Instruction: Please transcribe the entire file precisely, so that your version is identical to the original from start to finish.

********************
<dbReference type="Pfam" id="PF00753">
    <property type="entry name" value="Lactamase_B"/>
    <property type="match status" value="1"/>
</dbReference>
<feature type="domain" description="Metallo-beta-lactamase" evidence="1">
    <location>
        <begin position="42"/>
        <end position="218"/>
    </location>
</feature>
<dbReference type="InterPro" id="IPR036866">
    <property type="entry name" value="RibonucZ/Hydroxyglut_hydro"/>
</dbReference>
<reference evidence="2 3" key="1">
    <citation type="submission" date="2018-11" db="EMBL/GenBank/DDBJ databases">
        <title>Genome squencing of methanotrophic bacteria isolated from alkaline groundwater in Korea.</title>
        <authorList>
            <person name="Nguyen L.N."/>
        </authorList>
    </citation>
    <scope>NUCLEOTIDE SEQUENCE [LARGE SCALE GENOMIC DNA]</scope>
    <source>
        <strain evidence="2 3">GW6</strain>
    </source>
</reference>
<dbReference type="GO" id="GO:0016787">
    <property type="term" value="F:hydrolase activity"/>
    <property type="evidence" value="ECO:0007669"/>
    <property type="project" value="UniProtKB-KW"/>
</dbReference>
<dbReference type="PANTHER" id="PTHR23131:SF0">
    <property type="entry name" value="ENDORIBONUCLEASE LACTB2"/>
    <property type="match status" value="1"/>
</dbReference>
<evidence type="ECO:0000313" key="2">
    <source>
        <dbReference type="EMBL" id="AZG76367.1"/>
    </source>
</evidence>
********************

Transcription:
<dbReference type="Pfam" id="PF00753">
    <property type="entry name" value="Lactamase_B"/>
    <property type="match status" value="1"/>
</dbReference>
<feature type="domain" description="Metallo-beta-lactamase" evidence="1">
    <location>
        <begin position="42"/>
        <end position="218"/>
    </location>
</feature>
<dbReference type="InterPro" id="IPR036866">
    <property type="entry name" value="RibonucZ/Hydroxyglut_hydro"/>
</dbReference>
<reference evidence="2 3" key="1">
    <citation type="submission" date="2018-11" db="EMBL/GenBank/DDBJ databases">
        <title>Genome squencing of methanotrophic bacteria isolated from alkaline groundwater in Korea.</title>
        <authorList>
            <person name="Nguyen L.N."/>
        </authorList>
    </citation>
    <scope>NUCLEOTIDE SEQUENCE [LARGE SCALE GENOMIC DNA]</scope>
    <source>
        <strain evidence="2 3">GW6</strain>
    </source>
</reference>
<dbReference type="GO" id="GO:0016787">
    <property type="term" value="F:hydrolase activity"/>
    <property type="evidence" value="ECO:0007669"/>
    <property type="project" value="UniProtKB-KW"/>
</dbReference>
<dbReference type="PANTHER" id="PTHR23131:SF0">
    <property type="entry name" value="ENDORIBONUCLEASE LACTB2"/>
    <property type="match status" value="1"/>
</dbReference>
<evidence type="ECO:0000313" key="2">
    <source>
        <dbReference type="EMBL" id="AZG76367.1"/>
    </source>
</evidence>